Thursday, April 29, 2010

Could your sunscreen be CAUSING skin cancer instead of preventing it?

Two years ago I was nearly oblivious to the toxic ingredients in cosmetic products. Since then, my list of chemicals to avoid has just gotten longer and longer. Last summer I was perplexed about sunscreen, because I do think it is necessary. I bought an organic one, that didn't contain harmful inactive ingredients (parabens etc, PEGs etc). Now I discovered even that is not enough, because even natural organic sunscreens can contain harmful substances (the above pic is my new sunscreen, which I think is safe?). I was too busy staring at the inactive ingredients, naively believing that the active ingredients are surely OK!

Not exactly the truth. Even organic suncreens may contain one or a combination of these potentially very harmful ingredients:

Homosalate (weak hormone disruptor)
Octisalate (weak UVB)

There is also cause to question whether these substances even sufficiently protect against UVA/UVB rays.

Here are some interesting quotes from the Environmental Working Group (EWG):

"In summer 2008 just 29% of sunscreens on the market contained any of the 4 strong UVA filters FDA has approved for use in sunscreens (avobenzone, Mexoryl, titanium dioxide, and zinc), according to EWG’s analysis of product ingredient labels."

 " Only 8% of 1,771 products analyzed met EWG's criteria for safety and effectiveness, blocking both UVA and UVB radiation, remaining stable in sunlight, and containing few if any ingredients with significant known or suspected health hazards. Our assessment is based on a detailed review of hundreds of scientific studies, industry models of sunscreen efficacy, and toxicity and regulatory information housed in nearly 60 government, academic, and industry databases. "

"Many products lack UVA protection. Our analysis found that 4% of high SPF sunscreens (SPF of at least 30) protect only from sunburn (UVB radiation), and do not contain ingredient combinations known to protect from UVA, the sun rays linked to skin damage and aging, immune system problems, and potentially skin cancer. FDA does not require that sunscreens guard against UVA radiation." 

"Sunscreens break down in the sun. Paradoxically, many sunscreen ingredients break down in the sun, in a matter of minutes or hours, and then let UV radiation through to the skin. Our analyses show that 41% of products on the market contain ingredients that may be unstable alone or in combination, raising questions about whether these products last as long as the label says. FDA has not proposed requirements for sunscreen stability."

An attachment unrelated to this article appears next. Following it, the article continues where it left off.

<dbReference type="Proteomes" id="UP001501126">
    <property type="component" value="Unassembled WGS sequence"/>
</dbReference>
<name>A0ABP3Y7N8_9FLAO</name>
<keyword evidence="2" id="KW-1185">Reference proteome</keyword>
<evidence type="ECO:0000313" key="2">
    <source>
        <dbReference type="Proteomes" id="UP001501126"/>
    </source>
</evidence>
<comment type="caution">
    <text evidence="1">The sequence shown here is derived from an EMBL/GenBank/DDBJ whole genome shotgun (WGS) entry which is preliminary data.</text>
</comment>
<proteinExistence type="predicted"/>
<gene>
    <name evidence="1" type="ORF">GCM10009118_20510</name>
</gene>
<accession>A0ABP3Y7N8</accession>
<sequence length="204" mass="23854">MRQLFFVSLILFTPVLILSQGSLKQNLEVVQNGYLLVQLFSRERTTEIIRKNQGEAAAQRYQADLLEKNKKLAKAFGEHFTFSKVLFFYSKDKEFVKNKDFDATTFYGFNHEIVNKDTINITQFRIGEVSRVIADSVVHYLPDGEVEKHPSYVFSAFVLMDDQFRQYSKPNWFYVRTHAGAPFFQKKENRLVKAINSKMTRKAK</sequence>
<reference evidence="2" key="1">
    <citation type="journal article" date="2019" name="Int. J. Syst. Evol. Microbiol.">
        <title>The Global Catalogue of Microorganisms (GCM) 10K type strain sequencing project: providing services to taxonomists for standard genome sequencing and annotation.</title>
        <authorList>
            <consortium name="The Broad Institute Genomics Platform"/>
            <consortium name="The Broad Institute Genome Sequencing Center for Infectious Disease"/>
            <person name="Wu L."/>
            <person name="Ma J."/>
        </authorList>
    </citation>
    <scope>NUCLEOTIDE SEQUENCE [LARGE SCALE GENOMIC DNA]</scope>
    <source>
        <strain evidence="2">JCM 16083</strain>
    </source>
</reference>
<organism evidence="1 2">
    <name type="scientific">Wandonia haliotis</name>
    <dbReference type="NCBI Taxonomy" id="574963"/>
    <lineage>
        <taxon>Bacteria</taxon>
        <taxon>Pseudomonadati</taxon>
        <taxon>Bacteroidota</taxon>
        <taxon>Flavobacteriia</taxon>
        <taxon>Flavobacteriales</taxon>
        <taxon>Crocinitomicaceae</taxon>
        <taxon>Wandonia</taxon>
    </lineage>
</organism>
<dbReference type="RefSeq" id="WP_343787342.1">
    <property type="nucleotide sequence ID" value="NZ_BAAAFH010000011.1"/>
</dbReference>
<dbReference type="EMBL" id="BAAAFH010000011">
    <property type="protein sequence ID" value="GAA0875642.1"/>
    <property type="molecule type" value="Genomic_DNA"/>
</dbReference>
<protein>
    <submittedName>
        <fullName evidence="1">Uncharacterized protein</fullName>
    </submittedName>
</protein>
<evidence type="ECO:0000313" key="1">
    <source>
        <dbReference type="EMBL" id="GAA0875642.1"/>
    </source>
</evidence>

When you head out to buy your sunscreen, make sure the only active ingredients are zinc oxide and/or titanium oxide. Some time ago I posted about natural cosmetics, in particular about lip balms with SPF. Needless to say, now that I am aware of this I've tossed those.

Check out EWG's safety ratings for a majority of commercial sunscreens:


Carob marzipan truffles

I finally found some raw organic apricot kernels in Finland! To celebrate this awesome discovery, I just had to whip up some raw marzipan. Personally I think there is something magical about the combination of really dark, slightly bitter chocolate and sweet rich marzipan. So, as soon as we got home I started soaking some almonds and later that evening we enjoyed these little treats (WHY does blogger tilt my pics nowadays??):

1 handful of almonds, soaked 8 hours
1-4 apricot  kernels
Agave syrup, to taste

Peel almonds after soaking. Place almonds and apricot kernels in a powerful blender and process into a nut butter. Add some agave to sweeten. Roll into tiny balls by hand.

Carob powder
Coconut oil
Agave syrup
Pinch salt

The idea is you make a little mountain of carob powder, and then slowly add liquid (=oil, agave) to it until the right consistency and taste is achieved.You want it pretty thick, so that it stays on the marzipan balls. My carob chocolate was pretty grainy (as you can see from the pic), not nearly as smooth as it would've been using raw cacao powder. We chose carob, because of the caffeine in raw cacao. If however you prefer using cacao, go right ahead.  To assemble the truffles, roll the marzipan balls in chocolate until they are coated all around and chill in the fridge to set.